Editor's note: This article has been updated throughout to expand on the author's unique experience with PSH.
NEW YORK (TheStreet) -- It was the best of times -- and damn, it was the very best of times.
It's the tale of two Philip Seymour Hoffmans -- one was my college classmate who was a brilliant actor and a sharp critic and the other allegedly died a shameful death, with a needle in his arm. I knew Phil about a well as you'd know any colleague whose work you critiqued several days a week for a few years. I never knew of his drug life back then.
Hoffman and I were actors in an elite program. Only one in every 2,000 applicants were chosen to train at the Circle in the Square program, Tisch School of the Arts, New York University. We both graduated with Bachelors of Fine Arts in 1989. (I later received a Masters in Publishing from our alma mater.)
Hoffman and I studied under Alan Langdon and Jacqueline Brookes among other legends. After every performance, the class would critique "the work." Phil, I and few others were quite vocal when actors were "playing a part" rather than living it. We suffered no fakers. Either you would bring your raw emotions and stinky parts, with all the fibers of your being -- or go home in tears.
The point of this article is, I heard Phil's laugh. Not in a movie, in class. I remember his hand gestures when he was pissed off. I remember how he would shake his head left to right with disbelief or confusion after a scene.
I remember how, when I once got the instructions for a scene in Langdon's class so wrong, Phil looked at me, raised both hands as if to say, what the hell was that? I do not remember his words, because that was 28 years ago. But I remember how it made me feel. It confirmed that I had to be more focused and more dedicated, or choose another career.
The point of this article is not to give a eulogy -- that's a right I believe should be reserved for his loved ones. The point is, I and very few others in the world actually trained with Hoffman. Hoffman and I worked on developing our craft together. It was an amazing experience.
My Personal Memoir
What follows is a memoir of my time as a starlet at NYU.
Kristen Johnston (former actress in 3rd Rock from the Sun) also attended Tisch School for the Arts with us. We were not classmates (though she had classes with Phil), but she knew of my work and I knew of hers. One day in the hallway she said: Hey, Cherella. I heard about your masturbation scene. For the record, it was a wardrobe malfunction during a monologue on a squeaky bed.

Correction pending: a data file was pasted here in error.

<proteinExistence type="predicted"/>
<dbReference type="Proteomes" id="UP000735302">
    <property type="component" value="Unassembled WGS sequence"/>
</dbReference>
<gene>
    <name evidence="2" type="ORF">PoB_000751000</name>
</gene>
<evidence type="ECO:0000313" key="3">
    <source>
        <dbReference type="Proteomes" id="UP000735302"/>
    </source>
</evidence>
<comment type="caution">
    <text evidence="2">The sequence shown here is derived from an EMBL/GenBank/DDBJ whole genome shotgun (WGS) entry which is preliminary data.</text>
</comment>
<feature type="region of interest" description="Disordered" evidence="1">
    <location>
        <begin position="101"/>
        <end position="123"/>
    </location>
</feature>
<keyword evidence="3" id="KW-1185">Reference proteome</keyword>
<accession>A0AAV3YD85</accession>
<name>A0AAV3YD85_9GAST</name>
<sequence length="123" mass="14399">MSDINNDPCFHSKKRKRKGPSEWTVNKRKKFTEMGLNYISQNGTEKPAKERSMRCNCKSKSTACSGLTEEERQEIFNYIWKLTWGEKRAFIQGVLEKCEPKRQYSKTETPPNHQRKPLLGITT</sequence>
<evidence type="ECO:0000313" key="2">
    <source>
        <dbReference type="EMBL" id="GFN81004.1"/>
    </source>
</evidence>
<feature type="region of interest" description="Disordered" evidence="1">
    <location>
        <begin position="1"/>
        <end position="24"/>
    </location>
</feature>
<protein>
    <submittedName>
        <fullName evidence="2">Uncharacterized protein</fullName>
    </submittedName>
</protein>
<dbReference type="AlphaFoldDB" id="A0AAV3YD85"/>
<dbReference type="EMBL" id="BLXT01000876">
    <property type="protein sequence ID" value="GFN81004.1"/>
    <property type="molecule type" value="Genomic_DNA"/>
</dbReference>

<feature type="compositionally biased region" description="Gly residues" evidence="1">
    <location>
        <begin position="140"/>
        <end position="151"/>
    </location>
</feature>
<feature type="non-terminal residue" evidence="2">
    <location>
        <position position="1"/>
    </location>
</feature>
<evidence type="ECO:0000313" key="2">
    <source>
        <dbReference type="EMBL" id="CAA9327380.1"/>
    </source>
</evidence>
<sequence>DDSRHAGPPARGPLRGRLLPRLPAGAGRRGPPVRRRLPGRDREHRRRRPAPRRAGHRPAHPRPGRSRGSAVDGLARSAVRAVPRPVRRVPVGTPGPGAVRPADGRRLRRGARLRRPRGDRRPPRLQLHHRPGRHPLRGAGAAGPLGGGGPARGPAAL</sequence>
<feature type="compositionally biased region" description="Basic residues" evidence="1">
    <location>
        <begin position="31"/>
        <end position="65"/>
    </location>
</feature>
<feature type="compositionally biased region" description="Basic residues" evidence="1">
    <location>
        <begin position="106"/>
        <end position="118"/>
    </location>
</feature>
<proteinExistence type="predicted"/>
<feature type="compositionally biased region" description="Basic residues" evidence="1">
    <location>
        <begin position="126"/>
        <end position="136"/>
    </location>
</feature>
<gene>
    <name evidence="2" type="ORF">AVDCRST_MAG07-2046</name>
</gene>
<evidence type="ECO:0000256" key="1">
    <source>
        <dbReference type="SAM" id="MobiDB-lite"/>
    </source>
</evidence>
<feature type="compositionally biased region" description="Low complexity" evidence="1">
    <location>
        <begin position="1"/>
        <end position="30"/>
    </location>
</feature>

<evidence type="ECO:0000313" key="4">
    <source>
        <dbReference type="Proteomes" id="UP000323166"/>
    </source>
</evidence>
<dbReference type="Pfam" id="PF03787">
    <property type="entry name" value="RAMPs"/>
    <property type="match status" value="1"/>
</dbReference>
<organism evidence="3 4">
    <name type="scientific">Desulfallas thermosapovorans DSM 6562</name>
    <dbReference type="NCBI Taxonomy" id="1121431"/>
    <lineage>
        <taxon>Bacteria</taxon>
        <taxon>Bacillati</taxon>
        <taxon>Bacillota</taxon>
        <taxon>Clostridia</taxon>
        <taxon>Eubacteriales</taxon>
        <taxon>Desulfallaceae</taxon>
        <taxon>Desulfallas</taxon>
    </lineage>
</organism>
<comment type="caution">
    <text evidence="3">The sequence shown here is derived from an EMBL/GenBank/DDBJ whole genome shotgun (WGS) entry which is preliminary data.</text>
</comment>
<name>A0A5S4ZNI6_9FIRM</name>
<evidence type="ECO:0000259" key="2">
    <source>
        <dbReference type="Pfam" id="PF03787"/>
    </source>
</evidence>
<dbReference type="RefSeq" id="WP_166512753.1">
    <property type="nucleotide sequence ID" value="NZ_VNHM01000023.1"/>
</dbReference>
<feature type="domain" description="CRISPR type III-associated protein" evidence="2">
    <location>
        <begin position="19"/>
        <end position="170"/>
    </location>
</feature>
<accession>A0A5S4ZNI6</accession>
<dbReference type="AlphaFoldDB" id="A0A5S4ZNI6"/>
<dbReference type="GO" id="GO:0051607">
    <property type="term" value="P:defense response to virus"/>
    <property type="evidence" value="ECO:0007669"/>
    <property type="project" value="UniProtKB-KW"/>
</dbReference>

Johnston too later had struggles with drugs and gives a raw account of her personal wars in her book Guts.
As a starlet, my life consisted of training with Hoffman and others by day, and partying with celebrities by night.
Chris Rock once called me obnoxious, at Nells nightclub, because I said his mentor, Eddie Murphy, was not a "real actor." After studying with Hoffman by day, I knew the difference and I had become arrogant.
I lived in the Brittany a couple of floors down from Adam Sandler. Sandler was friends with the late Ennis Cosby. I crashed a couple of his dorm-room parties. Can't say "I know" Sandler, though.
The pressures of stardom, as well as leading into dangerous territories like drugs, often shuts out old acquaintances. Hoffman and I could tear each other's work apart in school but he would have the last laugh, rising to stardom and forgetting some of his old colleagues.
Unlike Hoffman, I left acting after landing some wee acting parts, notably in Spike Lee films. Now I am the chief editor of contributors at TheStreet. They let me shoot videos here, too, which keeps my acting whistle wet.
I respected Hoffman as an actor -- one with natural talent and abandon. I "knew" him when you could get up close and personal. I was a starlet, but he became the star. Now Hoffman's flame has been extinguished, at 46, apparently by his own hands.
It can be sad how life turns, turns, turns.
-- Written by Cherella Cox in New York